of Devil’s Island (Kongen av Bastøy)
Directed by Marius Holst
3rd August - 9th August 2012
There is a dark ominous feel to the film from the start, aided by the
film’s colour palette of winter greys and dark blues - the darkly
lit indoor scenes add further to the atmosphere and the cinematography
is first-ratte. There is also a definite Victorian feel to the film set
in Norway during the winter of 1915.
Don’t expect to be glibly entertained in the Hollywood manner as
there’s a strong moral story here, based in part on the true story
of penal brutality at a young offender’s institute on the island
of Bastøy in Oslofjord meted out to boys aged 11-18. There are
recognisable elements from the films Papillion and Scum. However what
sets this film aside from those is the triumph of human spirit over the
degrading penal regime and what the central character Erling (named C19
at the island) inspires in his fellow inmates unlike the aforementioned
Erling arrives with a rumour that he’s killed someone, and trys
to escape from the moment he arrives. But he is captured after escaping
in a small boat and returned to the island. There are numerous examples
of abuse that he and other inmates are subjected to.
Erling befriends Olav, who is the head boy in his dormitory. He later
persaudes him to report Bråthen, the second in command at Bastøy,
to the governor Håkon for his sexual abuse of quiet boy Ivar. After
the tragic suicide of Ivar, which is covered up by Håkon, resentment
starts to build amongst the boys.Thee uprising is ultimately sparked by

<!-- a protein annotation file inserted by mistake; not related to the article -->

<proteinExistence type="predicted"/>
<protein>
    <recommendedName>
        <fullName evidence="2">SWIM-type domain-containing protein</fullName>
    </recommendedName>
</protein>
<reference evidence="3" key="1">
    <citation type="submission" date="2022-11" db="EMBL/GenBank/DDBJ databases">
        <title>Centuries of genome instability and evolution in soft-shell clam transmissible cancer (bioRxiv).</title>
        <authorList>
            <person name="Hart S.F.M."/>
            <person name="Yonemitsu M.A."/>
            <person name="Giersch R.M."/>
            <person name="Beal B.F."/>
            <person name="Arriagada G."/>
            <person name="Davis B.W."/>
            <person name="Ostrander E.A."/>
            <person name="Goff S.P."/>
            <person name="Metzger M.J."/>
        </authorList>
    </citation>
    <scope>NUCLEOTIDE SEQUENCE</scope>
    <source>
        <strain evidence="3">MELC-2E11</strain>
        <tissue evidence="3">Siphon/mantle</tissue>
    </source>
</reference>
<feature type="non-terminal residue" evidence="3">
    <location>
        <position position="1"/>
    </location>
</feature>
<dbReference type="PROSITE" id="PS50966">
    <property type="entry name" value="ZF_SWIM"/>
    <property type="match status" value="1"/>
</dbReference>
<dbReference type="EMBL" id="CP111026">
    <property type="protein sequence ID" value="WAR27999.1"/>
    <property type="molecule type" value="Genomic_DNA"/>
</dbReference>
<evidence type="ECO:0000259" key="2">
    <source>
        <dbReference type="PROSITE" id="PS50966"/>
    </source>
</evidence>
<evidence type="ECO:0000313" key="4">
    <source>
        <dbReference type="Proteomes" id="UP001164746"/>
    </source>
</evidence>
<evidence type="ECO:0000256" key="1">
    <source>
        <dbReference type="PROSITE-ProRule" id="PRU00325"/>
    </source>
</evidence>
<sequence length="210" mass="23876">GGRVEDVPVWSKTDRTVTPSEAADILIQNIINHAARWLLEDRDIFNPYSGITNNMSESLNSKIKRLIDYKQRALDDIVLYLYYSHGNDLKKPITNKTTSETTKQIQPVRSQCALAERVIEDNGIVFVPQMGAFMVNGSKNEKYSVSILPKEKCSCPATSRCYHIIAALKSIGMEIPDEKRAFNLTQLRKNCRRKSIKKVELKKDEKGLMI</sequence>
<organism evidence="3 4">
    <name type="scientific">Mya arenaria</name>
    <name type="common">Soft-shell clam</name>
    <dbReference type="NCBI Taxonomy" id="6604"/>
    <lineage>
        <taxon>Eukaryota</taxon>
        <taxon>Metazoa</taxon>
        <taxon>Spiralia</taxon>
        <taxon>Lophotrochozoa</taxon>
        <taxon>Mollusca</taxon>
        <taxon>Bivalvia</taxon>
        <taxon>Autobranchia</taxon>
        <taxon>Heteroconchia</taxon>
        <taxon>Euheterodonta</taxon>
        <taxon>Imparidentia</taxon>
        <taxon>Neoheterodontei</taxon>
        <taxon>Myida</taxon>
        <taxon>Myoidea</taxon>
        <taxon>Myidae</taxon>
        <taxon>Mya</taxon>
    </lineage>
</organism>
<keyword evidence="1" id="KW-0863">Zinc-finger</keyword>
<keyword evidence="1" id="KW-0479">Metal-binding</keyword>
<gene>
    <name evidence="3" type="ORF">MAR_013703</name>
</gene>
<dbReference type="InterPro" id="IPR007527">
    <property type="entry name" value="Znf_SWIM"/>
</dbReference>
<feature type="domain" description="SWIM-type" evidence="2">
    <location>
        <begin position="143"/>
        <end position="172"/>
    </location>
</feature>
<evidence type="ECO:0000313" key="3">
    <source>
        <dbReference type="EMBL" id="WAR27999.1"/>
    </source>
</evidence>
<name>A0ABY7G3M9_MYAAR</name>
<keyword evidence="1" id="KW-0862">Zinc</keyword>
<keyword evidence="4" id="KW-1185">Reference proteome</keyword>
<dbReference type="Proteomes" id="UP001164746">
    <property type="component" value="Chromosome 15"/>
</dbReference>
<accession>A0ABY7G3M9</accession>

the return of Bråthen, who had previously been seen leaving the
island. Erling is the inspiration that encourages the boys, including
Olav, to rise up against the Bastøy regime.
A thought provoking scene is when the enraged boys string up despised
housefather Bråthen. Erling drags Bråthen to safety, lying
battered and bruised on the floor. Bråthen says to Erling “C19
are you going to kill me now”. The staff are chased off the island
and the army are sent in to put down the uprising, as happened in the
real incident back in 1915.
Stellan Skarsgård, who plays Håkon the governor, is better
known for his part as Bootstrap Bill Turner in the Pirates of the Caribbean
films. Skarsgård invested some of his money in the film and chose
to cast unknown teenagers, who hadn’t previously acted, in various
parts. They all came from difficult backgrounds, and he claims this is
what adds to the reality of their character portrayals in the film.
King of Devil’s Island is a film that sees abused and emotionally
damaged boys rise up against a crushing penal system. You are left to
reflect upon the continual cycle of brutality inherent within most prison
systems, especially youth detention centres, and how it impacts upon all
those touched by it.